The Origins of the Rich Dad, Poor Dad Book
As a child, Robert Kiyosaki had two “dads”: his biological father and his best friend’s father. His real father was the “poor dad,” and his best friend’s dad was the “rich dad.”
Considering his father went to Stanford and earned a PhD while his “rich dad” didn’t even finish the 8th grade, this stark contrast between the two is even more shocking when you consider each of their financial success.
Robert Kiyosaki compiled all the financial life lessons he learned from each “dad” and poses some valuable ones to readers.
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Making Wise Financial Decisions
In this interview, Robert is very candid about his life lessons on money. He sits down with me to explain his interest in finances ever since he as a child in Hawaii.
Although Robert Kiyosaki’s family wasn’t exactly poor by standard poverty levels, he believes that they had a poor attitude. As in his dad’s case, higher education didn’t necessarily mean financial success.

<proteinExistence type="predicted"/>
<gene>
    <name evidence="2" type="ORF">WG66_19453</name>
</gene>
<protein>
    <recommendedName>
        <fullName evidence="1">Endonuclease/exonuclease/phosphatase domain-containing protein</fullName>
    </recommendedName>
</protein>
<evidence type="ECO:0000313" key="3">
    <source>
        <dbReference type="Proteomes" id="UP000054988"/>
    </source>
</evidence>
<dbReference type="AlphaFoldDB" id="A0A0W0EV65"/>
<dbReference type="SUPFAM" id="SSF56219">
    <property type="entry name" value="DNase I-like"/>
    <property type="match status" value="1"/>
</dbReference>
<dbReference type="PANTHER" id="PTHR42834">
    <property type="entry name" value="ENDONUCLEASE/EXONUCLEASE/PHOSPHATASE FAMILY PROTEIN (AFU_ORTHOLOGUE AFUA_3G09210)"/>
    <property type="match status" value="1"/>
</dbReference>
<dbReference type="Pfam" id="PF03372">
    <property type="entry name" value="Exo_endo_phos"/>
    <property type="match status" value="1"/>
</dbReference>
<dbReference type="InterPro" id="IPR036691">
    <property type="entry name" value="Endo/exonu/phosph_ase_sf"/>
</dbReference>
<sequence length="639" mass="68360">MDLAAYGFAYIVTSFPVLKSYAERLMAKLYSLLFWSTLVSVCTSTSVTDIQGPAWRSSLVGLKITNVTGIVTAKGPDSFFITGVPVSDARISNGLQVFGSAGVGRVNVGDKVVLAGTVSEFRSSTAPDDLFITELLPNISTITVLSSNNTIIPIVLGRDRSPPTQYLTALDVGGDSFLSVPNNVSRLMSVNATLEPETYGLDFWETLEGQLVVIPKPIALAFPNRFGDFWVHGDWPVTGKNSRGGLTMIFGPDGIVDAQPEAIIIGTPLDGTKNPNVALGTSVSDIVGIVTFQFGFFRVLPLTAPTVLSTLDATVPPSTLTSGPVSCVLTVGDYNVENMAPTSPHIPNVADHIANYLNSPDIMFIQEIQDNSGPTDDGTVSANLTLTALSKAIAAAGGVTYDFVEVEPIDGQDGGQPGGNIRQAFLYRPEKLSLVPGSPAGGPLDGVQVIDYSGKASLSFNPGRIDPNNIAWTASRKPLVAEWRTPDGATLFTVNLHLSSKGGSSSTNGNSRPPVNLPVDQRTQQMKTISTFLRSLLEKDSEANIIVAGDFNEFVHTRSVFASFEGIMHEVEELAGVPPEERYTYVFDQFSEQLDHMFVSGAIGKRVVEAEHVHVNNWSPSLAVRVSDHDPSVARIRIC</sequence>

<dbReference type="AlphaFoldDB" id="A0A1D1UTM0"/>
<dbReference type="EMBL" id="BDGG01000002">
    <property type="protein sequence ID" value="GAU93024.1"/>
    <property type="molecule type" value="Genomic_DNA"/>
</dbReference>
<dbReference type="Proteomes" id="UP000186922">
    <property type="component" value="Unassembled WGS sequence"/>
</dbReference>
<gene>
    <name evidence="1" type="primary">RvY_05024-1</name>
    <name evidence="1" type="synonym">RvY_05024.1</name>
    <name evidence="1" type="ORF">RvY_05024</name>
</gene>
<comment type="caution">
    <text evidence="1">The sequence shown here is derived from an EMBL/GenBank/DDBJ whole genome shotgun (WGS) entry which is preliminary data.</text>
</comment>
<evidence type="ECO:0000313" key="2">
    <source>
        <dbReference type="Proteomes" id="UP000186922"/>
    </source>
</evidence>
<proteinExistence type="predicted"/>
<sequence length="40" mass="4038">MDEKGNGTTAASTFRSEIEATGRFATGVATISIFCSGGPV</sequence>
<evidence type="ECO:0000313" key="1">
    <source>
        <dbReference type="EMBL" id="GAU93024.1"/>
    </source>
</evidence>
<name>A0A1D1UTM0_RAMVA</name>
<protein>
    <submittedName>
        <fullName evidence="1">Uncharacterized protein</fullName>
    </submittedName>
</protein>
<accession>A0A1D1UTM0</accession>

Because of this, from an early age, Kiyosaki chose to learn from his “rich dad.”
The most important lesson he learned? The rich don’t work for their money. Instead, they make it work for them.
The rich focus on accumulating financial assets while most people only focus on earning an income. But at the same time, you shouldn’t be working to only amass money. Your main purpose should be working to learn.
By learning more skills, you’re learning how to invest in yourself, which massively increases your chances of success.
Financial Literacy Is Vital to Success
One of Robert Kiyosaki’s main issues with the educational system is they don’t teach students anything on financial literacy. While you can learn maths, English, and other important subjects, there’s shockingly very little taught about how to handle money.
Because of this, many people grow up to manage their money very poorly, whether they have very little or lots of it. Even with millions, it’s possible for someone to squander it in an instant.
Robert Kiyosaki got into numerous arguments with his professors in graduate school. These educators taught business and financial subjects, but didn’t actually have experience or a real grasp on these things. These were what Kiyosaki calls “fake teachers.”
He believes that to succeed, not only do you need to understand finance, but you need to actually experience it through people who do what they teach.